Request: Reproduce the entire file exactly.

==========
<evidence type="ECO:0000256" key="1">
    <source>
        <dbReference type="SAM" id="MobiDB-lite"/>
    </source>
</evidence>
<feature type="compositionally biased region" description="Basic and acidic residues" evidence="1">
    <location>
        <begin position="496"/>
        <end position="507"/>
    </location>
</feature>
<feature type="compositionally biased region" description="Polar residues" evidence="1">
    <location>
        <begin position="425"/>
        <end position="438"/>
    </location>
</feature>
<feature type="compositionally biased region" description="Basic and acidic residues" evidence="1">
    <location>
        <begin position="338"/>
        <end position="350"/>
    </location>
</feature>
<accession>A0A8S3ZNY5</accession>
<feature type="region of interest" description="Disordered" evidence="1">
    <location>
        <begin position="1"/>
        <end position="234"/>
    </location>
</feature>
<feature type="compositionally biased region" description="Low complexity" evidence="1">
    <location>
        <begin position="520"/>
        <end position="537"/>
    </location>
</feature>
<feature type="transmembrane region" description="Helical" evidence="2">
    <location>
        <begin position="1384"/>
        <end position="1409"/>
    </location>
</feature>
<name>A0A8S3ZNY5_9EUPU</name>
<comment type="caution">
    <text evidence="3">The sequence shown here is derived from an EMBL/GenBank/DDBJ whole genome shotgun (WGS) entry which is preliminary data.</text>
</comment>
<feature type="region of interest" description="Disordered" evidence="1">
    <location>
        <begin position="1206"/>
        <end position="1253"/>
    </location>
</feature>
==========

<evidence type="ECO:0000256" key="1">
    <source>
        <dbReference type="SAM" id="MobiDB-lite"/>
    </source>
</evidence>
<feature type="compositionally biased region" description="Basic and acidic residues" evidence="1">
    <location>
        <begin position="496"/>
        <end position="507"/>
    </location>
</feature>
<feature type="compositionally biased region" description="Polar residues" evidence="1">
    <location>
        <begin position="425"/>
        <end position="438"/>
    </location>
</feature>
<feature type="compositionally biased region" description="Basic and acidic residues" evidence="1">
    <location>
        <begin position="338"/>
        <end position="350"/>
    </location>
</feature>
<accession>A0A8S3ZNY5</accession>
<feature type="region of interest" description="Disordered" evidence="1">
    <location>
        <begin position="1"/>
        <end position="234"/>
    </location>
</feature>
<feature type="compositionally biased region" description="Low complexity" evidence="1">
    <location>
        <begin position="520"/>
        <end position="537"/>
    </location>
</feature>
<feature type="transmembrane region" description="Helical" evidence="2">
    <location>
        <begin position="1384"/>
        <end position="1409"/>
    </location>
</feature>
<name>A0A8S3ZNY5_9EUPU</name>
<comment type="caution">
    <text evidence="3">The sequence shown here is derived from an EMBL/GenBank/DDBJ whole genome shotgun (WGS) entry which is preliminary data.</text>
</comment>
<feature type="region of interest" description="Disordered" evidence="1">
    <location>
        <begin position="1206"/>
        <end position="1253"/>
    </location>
</feature>